I’ve had the idea to write this blog for a while—things I wish I had known before I arrived in Beijing. Originally, this blog started as a list compiled over my first few weeks in China. I wanted to have record of these things so that I could come back to my university at home and relay them in hopes of making future study abroad students’ experiences even just a little smoother. Then the idea came to me to make it into a blog post so that it was more accessible. As a Fund for Education Abroad scholar, I blog my experiences weekly on a personal website. However, the only people ever really reading those blogs are family and friends. Then I thought about the potential of posting this blog to CET’s Student Voices blog. I knew that it would reach a wider audience, as well as provide pertinent information to students considering CET China programs.
I would like to clarify that, of course, one cannot go into study abroad believing that they know everything about their host country. Likewise, you truly can’t go into a program having expected every single thing—that’s part of the challenge of study abroad. However, there are certainly things that can aid a student’s preparations for study abroad, whether that be mental preparation or even packing. It can also make students feel more at ease before leaving, as packing up and leaving behind all of your life’s comforts can be, quite frankly, uncomfortable and scary.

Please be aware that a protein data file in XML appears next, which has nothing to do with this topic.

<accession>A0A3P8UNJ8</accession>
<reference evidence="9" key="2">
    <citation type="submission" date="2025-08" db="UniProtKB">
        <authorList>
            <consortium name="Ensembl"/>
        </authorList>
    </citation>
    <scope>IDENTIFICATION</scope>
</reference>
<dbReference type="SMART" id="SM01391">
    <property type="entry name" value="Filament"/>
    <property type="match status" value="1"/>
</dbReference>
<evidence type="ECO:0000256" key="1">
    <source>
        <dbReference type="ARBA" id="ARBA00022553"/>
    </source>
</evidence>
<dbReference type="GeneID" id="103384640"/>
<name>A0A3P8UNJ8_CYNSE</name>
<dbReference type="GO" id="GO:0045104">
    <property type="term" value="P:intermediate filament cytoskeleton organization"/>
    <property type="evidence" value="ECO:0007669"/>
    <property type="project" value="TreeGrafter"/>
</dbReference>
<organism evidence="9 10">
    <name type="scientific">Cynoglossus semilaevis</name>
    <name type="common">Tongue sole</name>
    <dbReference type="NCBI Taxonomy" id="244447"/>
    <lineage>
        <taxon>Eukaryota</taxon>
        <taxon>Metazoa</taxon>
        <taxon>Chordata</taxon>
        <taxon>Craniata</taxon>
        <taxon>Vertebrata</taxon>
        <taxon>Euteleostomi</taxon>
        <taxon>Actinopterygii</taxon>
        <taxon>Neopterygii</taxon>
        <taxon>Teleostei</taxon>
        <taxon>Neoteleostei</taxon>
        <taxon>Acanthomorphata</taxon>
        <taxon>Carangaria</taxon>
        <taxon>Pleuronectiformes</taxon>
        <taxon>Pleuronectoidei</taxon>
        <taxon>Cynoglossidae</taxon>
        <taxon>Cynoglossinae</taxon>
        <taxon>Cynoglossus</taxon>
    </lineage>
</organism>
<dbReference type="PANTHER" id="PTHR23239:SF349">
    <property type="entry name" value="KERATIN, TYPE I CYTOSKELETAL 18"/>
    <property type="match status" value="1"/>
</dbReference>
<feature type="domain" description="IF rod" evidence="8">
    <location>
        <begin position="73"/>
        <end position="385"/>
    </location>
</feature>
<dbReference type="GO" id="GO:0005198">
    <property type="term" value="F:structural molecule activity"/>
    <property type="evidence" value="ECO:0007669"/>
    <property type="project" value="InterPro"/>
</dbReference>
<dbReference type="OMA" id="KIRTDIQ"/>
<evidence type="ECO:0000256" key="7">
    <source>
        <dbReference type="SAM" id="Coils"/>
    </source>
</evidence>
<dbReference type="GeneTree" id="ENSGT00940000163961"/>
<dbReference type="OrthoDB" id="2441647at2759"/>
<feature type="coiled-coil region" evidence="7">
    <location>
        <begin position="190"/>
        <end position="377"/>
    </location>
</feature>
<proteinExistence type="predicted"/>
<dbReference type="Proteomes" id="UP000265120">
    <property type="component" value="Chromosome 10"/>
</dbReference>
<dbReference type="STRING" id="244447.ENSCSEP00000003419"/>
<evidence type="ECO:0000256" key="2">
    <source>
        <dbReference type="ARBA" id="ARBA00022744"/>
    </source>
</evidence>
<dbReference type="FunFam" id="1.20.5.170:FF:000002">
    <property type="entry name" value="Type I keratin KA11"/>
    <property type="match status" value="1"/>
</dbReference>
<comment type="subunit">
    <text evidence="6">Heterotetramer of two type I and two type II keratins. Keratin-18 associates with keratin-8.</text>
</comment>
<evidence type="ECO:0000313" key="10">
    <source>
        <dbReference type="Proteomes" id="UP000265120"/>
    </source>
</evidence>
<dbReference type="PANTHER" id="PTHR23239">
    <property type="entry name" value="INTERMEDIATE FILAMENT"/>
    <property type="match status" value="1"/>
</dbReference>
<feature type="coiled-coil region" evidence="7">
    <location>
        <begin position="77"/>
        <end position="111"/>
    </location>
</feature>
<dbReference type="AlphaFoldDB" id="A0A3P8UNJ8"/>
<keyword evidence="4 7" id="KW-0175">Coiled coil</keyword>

That being said, let’s jump in!
1. Don’t have high expectations for Internet.
We all know about the Great Firewall, however, accessibility to Internet in China goes far beyond that. Wi-Fi connection is spotty in many places. Your phone or VPN may be incompatible with the Wi-Fi. But if your phone says you can’t connect to the Wi-Fi, try a couple more times and it might work.
Plan for this as you need: some students’ roommates bought their own routers to use in their room (but even these have connection issues). Many students also use cell phone/laptop hotspots as Wi-Fi alternatives. Spotty Wi-Fi and China’s firewall doesn’t mean you can’t access your favorite apps: Instagram, Twitter, Facebook, etc. Just make sure you have a VPN!
2. Speaking of VPNs, download multiple VPNs before you arrive in China.
Many VPNs will offer you a free trial for a few days before they start charging you for their services, and even then, some offer a X-day money back guarantee. Try to download as many of these in your last days leading up to your departure date. First, many VPNs cannot be downloaded in China. Second, it’s always changing which VPNs servers are blocked or best functioning here, so it’s best to try out a bunch in your first few days here and make your decision based on that. For example, I had Express VPN downloaded before I left for China. Many people recommended this VPN to me, as it was believed to be the best option while in China specifically. It turned out to be incompatible with most Wi-Fi, and now has stopped working altogether. I would also recommend having more than one VPN to switch between, as I’ve heard that sometimes a VPN’s usage can fluctuate. Thus, don’t discount the free VPNs or paid VPNs that can be downloaded in China. I would highly recommend Star VPN ($36 for a year, downloadable in China as of right now) and a free VPN available only on the App Store called “VPN” (the logo is a white key).